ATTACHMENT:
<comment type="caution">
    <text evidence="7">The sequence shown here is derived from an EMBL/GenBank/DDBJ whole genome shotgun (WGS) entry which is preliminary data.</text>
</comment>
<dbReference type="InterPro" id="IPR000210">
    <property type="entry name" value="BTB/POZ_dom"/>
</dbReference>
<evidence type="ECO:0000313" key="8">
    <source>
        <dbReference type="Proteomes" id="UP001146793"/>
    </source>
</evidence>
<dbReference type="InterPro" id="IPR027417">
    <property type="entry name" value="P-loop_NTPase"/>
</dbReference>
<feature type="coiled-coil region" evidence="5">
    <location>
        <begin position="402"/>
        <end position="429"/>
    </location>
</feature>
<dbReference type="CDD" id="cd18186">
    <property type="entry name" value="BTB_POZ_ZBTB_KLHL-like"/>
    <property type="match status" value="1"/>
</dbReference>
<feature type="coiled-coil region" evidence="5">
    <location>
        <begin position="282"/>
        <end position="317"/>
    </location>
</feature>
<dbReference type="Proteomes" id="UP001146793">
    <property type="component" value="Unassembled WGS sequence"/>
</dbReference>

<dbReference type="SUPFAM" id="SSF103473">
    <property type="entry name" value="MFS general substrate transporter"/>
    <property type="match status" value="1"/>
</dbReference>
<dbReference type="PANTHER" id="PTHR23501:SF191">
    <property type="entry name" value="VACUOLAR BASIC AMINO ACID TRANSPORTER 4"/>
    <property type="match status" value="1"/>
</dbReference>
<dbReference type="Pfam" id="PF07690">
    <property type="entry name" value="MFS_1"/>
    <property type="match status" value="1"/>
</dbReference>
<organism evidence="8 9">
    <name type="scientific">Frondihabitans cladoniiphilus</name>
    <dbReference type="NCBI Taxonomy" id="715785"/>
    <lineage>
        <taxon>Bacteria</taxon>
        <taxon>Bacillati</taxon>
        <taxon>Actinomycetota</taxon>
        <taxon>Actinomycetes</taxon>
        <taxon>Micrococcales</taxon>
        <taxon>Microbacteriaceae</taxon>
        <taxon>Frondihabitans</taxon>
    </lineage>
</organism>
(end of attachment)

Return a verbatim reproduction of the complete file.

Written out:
<comment type="caution">
    <text evidence="7">The sequence shown here is derived from an EMBL/GenBank/DDBJ whole genome shotgun (WGS) entry which is preliminary data.</text>
</comment>
<dbReference type="InterPro" id="IPR000210">
    <property type="entry name" value="BTB/POZ_dom"/>
</dbReference>
<evidence type="ECO:0000313" key="8">
    <source>
        <dbReference type="Proteomes" id="UP001146793"/>
    </source>
</evidence>
<dbReference type="InterPro" id="IPR027417">
    <property type="entry name" value="P-loop_NTPase"/>
</dbReference>
<feature type="coiled-coil region" evidence="5">
    <location>
        <begin position="402"/>
        <end position="429"/>
    </location>
</feature>
<dbReference type="CDD" id="cd18186">
    <property type="entry name" value="BTB_POZ_ZBTB_KLHL-like"/>
    <property type="match status" value="1"/>
</dbReference>
<feature type="coiled-coil region" evidence="5">
    <location>
        <begin position="282"/>
        <end position="317"/>
    </location>
</feature>
<dbReference type="Proteomes" id="UP001146793">
    <property type="component" value="Unassembled WGS sequence"/>
</dbReference>

<dbReference type="SUPFAM" id="SSF103473">
    <property type="entry name" value="MFS general substrate transporter"/>
    <property type="match status" value="1"/>
</dbReference>
<dbReference type="PANTHER" id="PTHR23501:SF191">
    <property type="entry name" value="VACUOLAR BASIC AMINO ACID TRANSPORTER 4"/>
    <property type="match status" value="1"/>
</dbReference>
<dbReference type="Pfam" id="PF07690">
    <property type="entry name" value="MFS_1"/>
    <property type="match status" value="1"/>
</dbReference>
<organism evidence="8 9">
    <name type="scientific">Frondihabitans cladoniiphilus</name>
    <dbReference type="NCBI Taxonomy" id="715785"/>
    <lineage>
        <taxon>Bacteria</taxon>
        <taxon>Bacillati</taxon>
        <taxon>Actinomycetota</taxon>
        <taxon>Actinomycetes</taxon>
        <taxon>Micrococcales</taxon>
        <taxon>Microbacteriaceae</taxon>
        <taxon>Frondihabitans</taxon>
    </lineage>
</organism>